Missing or delayed metric data can result in policies not alerting and incidents not closing. Delays in data arriving from third-party cloud providers can be as high as 30 minutes, with 5-15 minute delays being the most common. A lengthy delay—longer than the duration window—can cause conditions to enter an "unknown" state. When the data finally arrives, Cloud Monitoring might have lost some of the recent history of the conditions. Later inspection of the timeseries data might not reveal this problem because there is no evidence of delays once the data arrives.

You can minimize these problems by doing any of the following:

  • Contact your third-party cloud provider to see if there is a way to reduce metric collection latency.
  • Use longer duration windows in your conditions. This has the disadvantage of making your alerting policies less responsive.
  • Choose metrics that have a lower collection delay:

    • Monitoring agent metrics, especially when the agent is running on VM instances in third-party clouds.
    • Custom metrics, when you write their data directly to Cloud Monitoring.
    • Logs-based metrics, if logs collection is not delayed.

For more information, see Monitoring Agent Overview, Using Custom Metrics, and Logs-based Metrics.

Incidents per policy

An alerting policy can apply to many resources, and a problem affecting all resources can trigger the policy and open incidents for each resource. An incident is opened for each time series that violates a condition.

To prevent overloading the system, the number of incidents that a single policy can open simultaneously is limited to 5000.

For example, if a policy applies to 2000 (or 20,000) Compute Engine instances, and something causes each to violate the alerting conditions, then only 5000 incidents are opened. The remaining violations are ignored until some of the open incidents for that policy resolve.

Notifications per incident

A notification is sent out for each incident triggered by the alerting policy. Another notification is sent for each incident when it is resolved. An incident is opened for each time series that violates a condition, so each new incident results in a notification.

If a policy contains only one condition, then one notification is sent when the incident is initially opened, even if subsequent measurements continue to meet the condition.

If a policy contains multiple conditions, it may send multiple notifications depending on how you set up the policy:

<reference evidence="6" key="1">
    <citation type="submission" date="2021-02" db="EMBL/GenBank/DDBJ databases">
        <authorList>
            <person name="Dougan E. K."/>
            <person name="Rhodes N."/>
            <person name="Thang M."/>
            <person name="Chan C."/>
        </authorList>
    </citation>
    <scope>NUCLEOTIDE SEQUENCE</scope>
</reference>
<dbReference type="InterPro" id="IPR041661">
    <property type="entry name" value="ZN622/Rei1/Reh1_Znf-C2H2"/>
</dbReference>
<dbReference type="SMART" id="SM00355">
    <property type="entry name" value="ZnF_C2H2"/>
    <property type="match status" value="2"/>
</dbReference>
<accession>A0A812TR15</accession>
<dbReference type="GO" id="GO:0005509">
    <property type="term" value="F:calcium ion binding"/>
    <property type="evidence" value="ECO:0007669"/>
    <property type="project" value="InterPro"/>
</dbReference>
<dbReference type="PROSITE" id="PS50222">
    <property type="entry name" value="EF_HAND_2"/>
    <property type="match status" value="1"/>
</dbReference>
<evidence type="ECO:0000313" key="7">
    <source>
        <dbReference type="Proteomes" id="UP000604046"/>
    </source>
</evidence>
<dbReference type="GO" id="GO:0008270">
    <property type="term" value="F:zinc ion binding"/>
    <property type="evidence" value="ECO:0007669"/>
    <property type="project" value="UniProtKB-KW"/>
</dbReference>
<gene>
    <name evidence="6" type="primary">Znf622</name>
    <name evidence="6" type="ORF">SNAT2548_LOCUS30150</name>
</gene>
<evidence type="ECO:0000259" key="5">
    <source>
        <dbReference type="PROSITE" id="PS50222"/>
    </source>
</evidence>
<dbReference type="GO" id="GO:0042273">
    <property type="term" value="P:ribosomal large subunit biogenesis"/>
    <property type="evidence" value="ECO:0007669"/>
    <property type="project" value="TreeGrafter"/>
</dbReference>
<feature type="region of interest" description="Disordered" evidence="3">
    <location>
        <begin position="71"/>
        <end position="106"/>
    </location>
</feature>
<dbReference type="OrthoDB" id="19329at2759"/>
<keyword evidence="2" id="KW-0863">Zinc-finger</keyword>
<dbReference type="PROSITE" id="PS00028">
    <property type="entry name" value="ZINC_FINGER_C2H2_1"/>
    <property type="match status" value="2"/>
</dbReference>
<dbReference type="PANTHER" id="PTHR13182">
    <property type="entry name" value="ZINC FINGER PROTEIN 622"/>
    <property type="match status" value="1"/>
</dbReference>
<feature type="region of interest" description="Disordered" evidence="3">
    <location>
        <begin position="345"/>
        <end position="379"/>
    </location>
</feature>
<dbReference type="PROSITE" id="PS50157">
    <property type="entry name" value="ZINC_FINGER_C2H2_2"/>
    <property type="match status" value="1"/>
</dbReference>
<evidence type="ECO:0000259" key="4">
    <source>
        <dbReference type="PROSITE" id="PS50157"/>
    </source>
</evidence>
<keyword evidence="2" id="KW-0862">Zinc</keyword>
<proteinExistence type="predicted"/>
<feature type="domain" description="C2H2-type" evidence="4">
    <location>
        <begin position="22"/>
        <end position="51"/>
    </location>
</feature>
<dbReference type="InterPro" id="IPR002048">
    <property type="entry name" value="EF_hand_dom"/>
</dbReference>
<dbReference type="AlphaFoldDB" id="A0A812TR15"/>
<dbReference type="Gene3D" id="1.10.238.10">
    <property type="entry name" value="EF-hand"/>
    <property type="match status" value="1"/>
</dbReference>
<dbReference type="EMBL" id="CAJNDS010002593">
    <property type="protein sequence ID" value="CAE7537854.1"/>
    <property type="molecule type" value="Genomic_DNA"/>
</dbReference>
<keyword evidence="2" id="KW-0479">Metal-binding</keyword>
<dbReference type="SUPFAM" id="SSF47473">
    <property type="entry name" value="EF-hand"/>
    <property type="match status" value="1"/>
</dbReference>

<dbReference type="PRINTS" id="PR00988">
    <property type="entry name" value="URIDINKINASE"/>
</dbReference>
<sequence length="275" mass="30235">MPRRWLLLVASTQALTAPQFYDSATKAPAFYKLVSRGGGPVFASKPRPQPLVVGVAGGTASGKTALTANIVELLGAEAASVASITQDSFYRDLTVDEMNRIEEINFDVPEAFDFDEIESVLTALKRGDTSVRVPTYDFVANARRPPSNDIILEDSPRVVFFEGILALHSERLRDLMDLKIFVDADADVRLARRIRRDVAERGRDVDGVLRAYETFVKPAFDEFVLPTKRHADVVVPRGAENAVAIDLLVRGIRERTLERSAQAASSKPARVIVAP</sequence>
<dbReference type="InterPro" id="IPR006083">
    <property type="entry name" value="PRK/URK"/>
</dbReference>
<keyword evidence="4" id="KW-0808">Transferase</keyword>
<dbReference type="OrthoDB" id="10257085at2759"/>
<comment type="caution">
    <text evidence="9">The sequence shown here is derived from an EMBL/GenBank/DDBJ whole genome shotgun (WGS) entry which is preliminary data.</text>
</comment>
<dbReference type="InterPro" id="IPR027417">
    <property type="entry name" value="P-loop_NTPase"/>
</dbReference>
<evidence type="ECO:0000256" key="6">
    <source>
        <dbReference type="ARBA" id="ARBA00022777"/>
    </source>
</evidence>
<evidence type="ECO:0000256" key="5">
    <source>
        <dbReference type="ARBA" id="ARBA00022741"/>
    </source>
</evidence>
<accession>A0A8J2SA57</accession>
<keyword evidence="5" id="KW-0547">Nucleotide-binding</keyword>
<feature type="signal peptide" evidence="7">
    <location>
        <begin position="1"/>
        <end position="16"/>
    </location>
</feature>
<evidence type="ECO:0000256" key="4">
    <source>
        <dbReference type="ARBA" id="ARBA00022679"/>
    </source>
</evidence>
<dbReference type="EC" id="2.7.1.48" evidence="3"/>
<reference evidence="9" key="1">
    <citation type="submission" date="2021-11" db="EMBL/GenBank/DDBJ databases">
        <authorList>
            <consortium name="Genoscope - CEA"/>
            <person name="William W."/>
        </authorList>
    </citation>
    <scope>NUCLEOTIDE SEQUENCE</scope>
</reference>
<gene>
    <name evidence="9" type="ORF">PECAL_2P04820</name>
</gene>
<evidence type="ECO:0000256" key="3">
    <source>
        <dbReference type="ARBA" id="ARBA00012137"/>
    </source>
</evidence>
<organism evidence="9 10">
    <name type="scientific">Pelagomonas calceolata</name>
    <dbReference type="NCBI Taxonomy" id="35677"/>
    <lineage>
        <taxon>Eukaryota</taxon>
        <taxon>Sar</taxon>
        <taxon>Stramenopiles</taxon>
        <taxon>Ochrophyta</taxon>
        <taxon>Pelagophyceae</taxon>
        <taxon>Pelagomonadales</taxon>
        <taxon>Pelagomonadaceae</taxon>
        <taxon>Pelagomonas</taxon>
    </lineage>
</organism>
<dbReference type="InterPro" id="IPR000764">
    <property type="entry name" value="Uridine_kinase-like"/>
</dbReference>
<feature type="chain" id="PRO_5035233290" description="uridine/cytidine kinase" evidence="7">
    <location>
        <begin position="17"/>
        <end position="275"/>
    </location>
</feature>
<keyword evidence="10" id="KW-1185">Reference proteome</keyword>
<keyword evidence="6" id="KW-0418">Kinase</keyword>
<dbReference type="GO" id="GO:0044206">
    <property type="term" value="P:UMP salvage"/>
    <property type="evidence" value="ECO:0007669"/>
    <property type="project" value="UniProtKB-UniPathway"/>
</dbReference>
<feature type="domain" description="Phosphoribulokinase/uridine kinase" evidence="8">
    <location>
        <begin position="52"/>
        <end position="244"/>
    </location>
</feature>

• If a policy triggers only when all conditions are met, then the policy sends a notification only when an incident initially opens.

  • If a policy triggers when any condition is met, then the policy sends a notification each time a new combination of conditions is met. For example:

    1. ConditionA is met, and an incident opens and a notification is sent
    2. The incident is still open when a subsequent measurement meets both ConditionA and ConditionB. In this case, the incident remains open and another notification is sent.

Notification latency

Notification latency is the delay from the time a problem first starts until the time a policy is triggered.

The following events and settings contribute to the overall notification latency:

  • Metric collection delay: The time Cloud Monitoring needs to collect metric values. For Google Cloud values, this is typically negligible. For AWS CloudWatch metrics, this can be several minutes. For uptime checks, this can be an average of two minutes (from the end of the duration window).

  • Duration window: The window configured for the condition. Note that conditions are only met if a condition is true throughout the duration window. For example, if you specify a five-minute window, the notification is delayed at least five minutes from when the event first occurs.

  • Time for notification to arrive: Notification channels such as email and SMS themselves may experience network or other latencies (unrelated to what's being delivered), sometimes approaching minutes. On some channels—such as SMS and Slack—there is no guarantee that the messages are be delivered.